How to make antioxidants work for you 1260x542

How to make antioxidants work for you

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What's the juice on antioxidants and how can they lift your health? Natural medicine expert Siobhan Jordan gets back to basics.

From green tea to white tea, dark chocolate to red wine, and from blueberries to goji berries – it's easy to feel a little bombarded over the ‘latest and greatest' in antioxidants. Not to mention a tad confused.

What you need to know

Antioxidants (AOs) are substances that protect the body from free radical (FR) damage. FRs are highly reactive molecules that damage body tissues.

These come from a number of sources, including our body's own biological processes that occur when we eat and exercise.

There are also external sources of FRs such as cigarette smoke, environmental pollutants and chemicals such as pesticides and preservatives.

The apple example

Consider what happens when you slice an apple. If you leave this sliced open, the exposed flesh soon goes brown. This process is called ‘oxidation', and helps demonstrate the power of FRs.

Squirt a little lemon juice on the apple and this browning process occurs much more slowly or not at all. This is the impact of the lemon juice, or more specifically, the antioxidants in the lemon juice. This same process happens in your body.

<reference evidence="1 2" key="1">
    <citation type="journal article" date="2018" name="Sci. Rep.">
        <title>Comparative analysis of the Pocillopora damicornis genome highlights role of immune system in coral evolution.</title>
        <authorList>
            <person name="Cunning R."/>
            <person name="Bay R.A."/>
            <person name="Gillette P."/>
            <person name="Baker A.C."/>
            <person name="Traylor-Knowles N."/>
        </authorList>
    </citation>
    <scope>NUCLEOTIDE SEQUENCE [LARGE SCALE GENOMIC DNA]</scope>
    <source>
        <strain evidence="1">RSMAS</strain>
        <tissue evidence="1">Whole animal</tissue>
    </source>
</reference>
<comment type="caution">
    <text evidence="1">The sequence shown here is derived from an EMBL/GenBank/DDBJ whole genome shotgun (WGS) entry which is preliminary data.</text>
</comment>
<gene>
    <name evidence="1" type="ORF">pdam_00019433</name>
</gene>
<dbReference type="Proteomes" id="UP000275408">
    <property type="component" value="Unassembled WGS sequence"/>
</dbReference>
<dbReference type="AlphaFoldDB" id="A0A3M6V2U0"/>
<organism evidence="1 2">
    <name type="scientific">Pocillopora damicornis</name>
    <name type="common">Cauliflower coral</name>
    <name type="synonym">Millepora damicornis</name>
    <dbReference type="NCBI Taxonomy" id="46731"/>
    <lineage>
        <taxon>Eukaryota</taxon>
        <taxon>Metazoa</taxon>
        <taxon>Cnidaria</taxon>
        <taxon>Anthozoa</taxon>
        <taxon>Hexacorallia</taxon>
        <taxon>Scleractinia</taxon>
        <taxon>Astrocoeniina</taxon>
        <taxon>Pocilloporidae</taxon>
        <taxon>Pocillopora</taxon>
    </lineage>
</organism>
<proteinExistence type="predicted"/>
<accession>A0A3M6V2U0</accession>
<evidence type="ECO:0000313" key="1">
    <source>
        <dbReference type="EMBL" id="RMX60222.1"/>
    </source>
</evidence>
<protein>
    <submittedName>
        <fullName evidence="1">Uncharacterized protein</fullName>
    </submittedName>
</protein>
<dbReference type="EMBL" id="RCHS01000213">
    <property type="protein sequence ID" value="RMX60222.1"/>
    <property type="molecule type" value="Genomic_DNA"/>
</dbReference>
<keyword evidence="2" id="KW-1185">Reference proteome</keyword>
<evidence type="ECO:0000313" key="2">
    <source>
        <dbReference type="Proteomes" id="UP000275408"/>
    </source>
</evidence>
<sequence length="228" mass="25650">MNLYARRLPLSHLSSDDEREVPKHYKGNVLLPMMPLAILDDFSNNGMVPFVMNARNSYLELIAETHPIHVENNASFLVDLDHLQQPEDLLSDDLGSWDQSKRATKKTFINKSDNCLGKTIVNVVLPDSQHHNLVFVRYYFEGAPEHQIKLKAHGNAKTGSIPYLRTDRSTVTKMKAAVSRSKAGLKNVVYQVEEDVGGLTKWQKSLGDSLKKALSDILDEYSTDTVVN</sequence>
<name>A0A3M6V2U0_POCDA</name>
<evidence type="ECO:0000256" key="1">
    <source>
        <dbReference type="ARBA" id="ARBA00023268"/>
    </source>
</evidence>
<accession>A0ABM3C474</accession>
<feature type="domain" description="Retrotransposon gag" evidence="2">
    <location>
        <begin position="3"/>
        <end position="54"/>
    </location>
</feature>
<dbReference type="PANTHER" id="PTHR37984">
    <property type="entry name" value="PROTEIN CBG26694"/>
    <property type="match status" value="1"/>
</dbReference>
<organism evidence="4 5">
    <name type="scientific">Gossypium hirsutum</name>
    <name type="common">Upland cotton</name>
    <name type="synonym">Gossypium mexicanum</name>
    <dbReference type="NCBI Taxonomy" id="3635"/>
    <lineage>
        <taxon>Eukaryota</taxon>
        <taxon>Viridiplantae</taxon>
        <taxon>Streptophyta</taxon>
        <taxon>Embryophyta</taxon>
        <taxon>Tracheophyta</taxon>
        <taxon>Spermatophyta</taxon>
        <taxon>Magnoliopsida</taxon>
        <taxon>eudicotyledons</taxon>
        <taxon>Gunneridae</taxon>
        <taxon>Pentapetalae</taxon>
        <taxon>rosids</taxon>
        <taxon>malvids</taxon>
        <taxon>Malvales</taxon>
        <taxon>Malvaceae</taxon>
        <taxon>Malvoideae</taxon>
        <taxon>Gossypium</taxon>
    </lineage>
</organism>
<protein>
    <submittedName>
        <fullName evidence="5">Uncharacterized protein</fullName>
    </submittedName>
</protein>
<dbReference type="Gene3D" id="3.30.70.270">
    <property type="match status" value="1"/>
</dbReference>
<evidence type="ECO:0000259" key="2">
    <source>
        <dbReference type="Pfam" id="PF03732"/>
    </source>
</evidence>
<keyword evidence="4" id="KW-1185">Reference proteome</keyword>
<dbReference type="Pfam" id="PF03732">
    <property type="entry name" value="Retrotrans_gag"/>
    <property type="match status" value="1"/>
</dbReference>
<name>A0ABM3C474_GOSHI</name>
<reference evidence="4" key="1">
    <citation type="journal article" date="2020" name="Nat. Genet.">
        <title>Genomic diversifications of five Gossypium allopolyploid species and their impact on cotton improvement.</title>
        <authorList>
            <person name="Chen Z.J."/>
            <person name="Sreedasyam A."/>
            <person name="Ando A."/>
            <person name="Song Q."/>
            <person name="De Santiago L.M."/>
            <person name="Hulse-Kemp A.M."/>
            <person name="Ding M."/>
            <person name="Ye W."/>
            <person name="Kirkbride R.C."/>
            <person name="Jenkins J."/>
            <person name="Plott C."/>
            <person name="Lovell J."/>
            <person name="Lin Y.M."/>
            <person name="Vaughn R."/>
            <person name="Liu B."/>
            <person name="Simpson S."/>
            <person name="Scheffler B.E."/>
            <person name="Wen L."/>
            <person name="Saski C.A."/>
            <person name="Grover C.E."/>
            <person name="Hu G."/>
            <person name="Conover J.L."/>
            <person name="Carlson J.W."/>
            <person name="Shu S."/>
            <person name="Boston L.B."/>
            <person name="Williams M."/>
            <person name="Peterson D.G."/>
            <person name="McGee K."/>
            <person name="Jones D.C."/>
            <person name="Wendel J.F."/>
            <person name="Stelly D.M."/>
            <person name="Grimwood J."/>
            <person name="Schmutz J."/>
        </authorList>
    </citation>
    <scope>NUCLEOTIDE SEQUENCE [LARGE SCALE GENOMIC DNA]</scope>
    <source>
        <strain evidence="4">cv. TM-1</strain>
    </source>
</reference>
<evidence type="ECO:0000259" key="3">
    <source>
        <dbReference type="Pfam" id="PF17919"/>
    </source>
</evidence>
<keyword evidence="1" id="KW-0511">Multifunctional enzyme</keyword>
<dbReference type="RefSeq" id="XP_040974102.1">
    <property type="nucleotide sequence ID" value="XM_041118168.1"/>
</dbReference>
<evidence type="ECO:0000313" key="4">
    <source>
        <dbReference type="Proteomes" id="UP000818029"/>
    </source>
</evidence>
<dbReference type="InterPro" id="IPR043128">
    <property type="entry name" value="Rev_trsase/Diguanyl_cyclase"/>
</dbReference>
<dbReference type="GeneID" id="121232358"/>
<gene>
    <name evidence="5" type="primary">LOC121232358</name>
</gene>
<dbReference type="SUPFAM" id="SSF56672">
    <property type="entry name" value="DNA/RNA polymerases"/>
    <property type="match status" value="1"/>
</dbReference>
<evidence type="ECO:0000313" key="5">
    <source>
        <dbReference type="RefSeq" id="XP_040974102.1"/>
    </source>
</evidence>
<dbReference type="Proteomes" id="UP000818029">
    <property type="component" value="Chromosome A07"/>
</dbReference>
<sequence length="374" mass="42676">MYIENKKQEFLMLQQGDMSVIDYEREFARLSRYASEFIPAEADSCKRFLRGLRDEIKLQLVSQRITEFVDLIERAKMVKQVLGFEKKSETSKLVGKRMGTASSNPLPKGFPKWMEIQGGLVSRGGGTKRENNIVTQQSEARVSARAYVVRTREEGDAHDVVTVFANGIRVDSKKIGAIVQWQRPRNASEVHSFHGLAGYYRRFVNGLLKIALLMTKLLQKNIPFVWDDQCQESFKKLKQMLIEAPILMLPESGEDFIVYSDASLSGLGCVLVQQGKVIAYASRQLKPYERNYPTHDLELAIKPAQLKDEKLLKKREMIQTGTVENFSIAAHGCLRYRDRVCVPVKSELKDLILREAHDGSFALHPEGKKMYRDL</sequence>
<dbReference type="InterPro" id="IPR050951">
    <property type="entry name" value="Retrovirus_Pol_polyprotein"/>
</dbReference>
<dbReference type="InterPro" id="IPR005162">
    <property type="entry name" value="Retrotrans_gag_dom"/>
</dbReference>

You've heard the expression that your body is a temple, now think of it as a slice of apple!  

Prevention and protection

FR or oxidative damage plays a role in the development of many health problems including heart disease, cancer and degenerative conditions.

AOs may play a preventative role in these conditions and also play a role in slowing down the ageing process. 

Finding the right antioxidant for you

Because there are so many different AOs (including vitamins C and E, the minerals zinc and selenium, and the flavonoids in berries), the best approach is to take in a broad range of AOs. 

Vitamin C

  • Capsicum
  • Citrus fruits
  • Blackcurrants
  • Strawberries

Vitamin E 

  • Cold pressed vegetable oils eg. olive, wheat germ
  • Nuts
  • Whole grains
  • Green leafy vegetables               

Selenium

  • Brazil nuts
  • Garlic
  • Seafood
  • Organ meats

Coenzyme CoQ10 (CoQ10)

  • Fish
  • Meat
  • Broccoli
  • Nuts

Beta-carotene 

  • Carrots
  • Pumkin
  • Sweet potato
  • Spinach

Flavonoids*  

Anthocyanins

  • Blackberries
  • Blueberries
  • Red grapes
  • Strawberries
  • Teas - especially green and white
  • Dark chocolate
  • Apples
  • Red wine

Flavonols

  • Kale
  • Broccoli
  • Apples
  • Berries

* Flavonoids are a large family of compounds that share a common chemical structure. The above are just a few examples of a few of the different flavonoids.  

A day in the life of a great anti-oxidant mix

Breakfast

Whole grain cereal with plain yoghurt and mixed berries and ground nuts and seeds  

Morning tea

A cup of green tea

Lunch

Italian lentil soup with capsicum, carrots and broccoli and whole grain bread

Afternoon tea

An apple and a palm-sized serve of Brazil nuts and cup of white tea

Dinner

Grilled chicken or fish and a salad with English spinach and roast pumpkin served with a dressing of olive oil and lemon juice. Polished off with a small piece of dark chocolate

References available on request